Cutting like acid through the turgid high-fat Christmas fare comes BELLE DE JOUR, the French surrealist movie that for me is the high water-mark of Luis Buñuel's career. Based on an equally bonkers novel by Joseph Kessel, BELLE DE JOUR is enigmatic, erotic, blackly funny, beautiful, disturbing, enchanting - so many things all of which stand up to the rigours of time and proclaim this a work of genius.
The movie focuses on an astoundingly beautiful but frigid young Parisienne called Severine Serizy. She is played by Catherine Deneuve at the height of her beauty and dressed with the precision of Hitchcock in Yves Saint Laurent. You could write a PhD on her proper little pillar box shoes and the fact that Buñuel so often leads into a shot from a close-up of them. Severine is married to a dashing young doctor called Pierre who loves her intensely but has to be content with twin beds. The couple also have a sinister and sleazy best friend called Henri, who will become the key driver of one of the most bizarre and cruelly funny movie endings in history.
Severine's name echoes the hero of Sacher-Masoch's novel and hints at her suppressed masochistic urges. Throughout the film these manifest themselves as highly erotic, violent dreams involving rape by servants and pseudo-necrophilia and incest. The fantasies also become harder and harder for the viewer to distinguish from reality. Severine soon becomes a high-class prositute by day (hence her professional name) in order to fulfil her sexual needs - submitting to requests other prostitutes refuse and finding pleasure in them. She even falls in a sort of love with a filthy hood who has false teeth and holes in his socks!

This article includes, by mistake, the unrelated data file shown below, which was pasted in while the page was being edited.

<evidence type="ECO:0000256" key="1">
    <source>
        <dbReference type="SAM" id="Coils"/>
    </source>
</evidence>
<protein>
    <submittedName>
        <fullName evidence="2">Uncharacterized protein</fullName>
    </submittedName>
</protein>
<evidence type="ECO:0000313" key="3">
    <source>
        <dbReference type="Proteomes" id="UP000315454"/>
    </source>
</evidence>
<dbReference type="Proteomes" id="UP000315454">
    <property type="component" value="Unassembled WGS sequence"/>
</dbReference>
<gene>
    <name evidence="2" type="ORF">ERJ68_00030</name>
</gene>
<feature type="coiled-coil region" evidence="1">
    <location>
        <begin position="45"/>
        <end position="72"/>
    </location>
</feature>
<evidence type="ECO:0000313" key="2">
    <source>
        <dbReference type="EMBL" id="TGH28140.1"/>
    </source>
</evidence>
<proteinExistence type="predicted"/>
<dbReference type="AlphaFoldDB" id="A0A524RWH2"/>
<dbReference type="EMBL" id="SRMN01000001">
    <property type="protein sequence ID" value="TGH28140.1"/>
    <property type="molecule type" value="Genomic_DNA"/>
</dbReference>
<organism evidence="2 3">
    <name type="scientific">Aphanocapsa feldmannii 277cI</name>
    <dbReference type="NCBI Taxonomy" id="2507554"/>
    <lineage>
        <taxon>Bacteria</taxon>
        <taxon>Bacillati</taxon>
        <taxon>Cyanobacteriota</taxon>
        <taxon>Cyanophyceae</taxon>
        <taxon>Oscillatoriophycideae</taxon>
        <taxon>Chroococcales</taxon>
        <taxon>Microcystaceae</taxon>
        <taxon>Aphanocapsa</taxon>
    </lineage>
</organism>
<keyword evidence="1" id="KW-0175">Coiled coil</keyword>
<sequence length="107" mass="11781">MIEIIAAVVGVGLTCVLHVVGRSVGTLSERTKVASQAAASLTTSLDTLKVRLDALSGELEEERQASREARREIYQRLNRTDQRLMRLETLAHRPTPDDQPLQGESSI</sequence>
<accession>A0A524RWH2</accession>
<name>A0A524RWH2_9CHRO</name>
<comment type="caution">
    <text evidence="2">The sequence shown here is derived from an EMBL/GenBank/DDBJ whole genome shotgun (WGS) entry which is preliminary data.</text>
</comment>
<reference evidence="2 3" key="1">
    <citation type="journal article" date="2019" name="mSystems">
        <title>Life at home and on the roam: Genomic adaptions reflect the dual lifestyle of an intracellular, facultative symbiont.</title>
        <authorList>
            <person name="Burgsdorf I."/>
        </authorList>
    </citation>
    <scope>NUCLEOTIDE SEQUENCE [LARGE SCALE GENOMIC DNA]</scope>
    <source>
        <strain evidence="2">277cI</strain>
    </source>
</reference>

BELLE DE JOUR is visually stunning - evoking surreal fantasy worlds that befuddle the viewer but pique our interest exactly because of their ambiguity. It is brilliantly dark, often very funny, and undeniably the work of an auteur at the top of his craft. For those of us raised on a diet of video or DVD releases, we now have a rare chance to see the movie on the big screen - a chance not to be missed.
BELLE DE JOUR was first released in 1967 where it won the Golden Lion and Pasinetti Awards at Venice. It is available on DVD and is on limited cinematic re-release in the UK.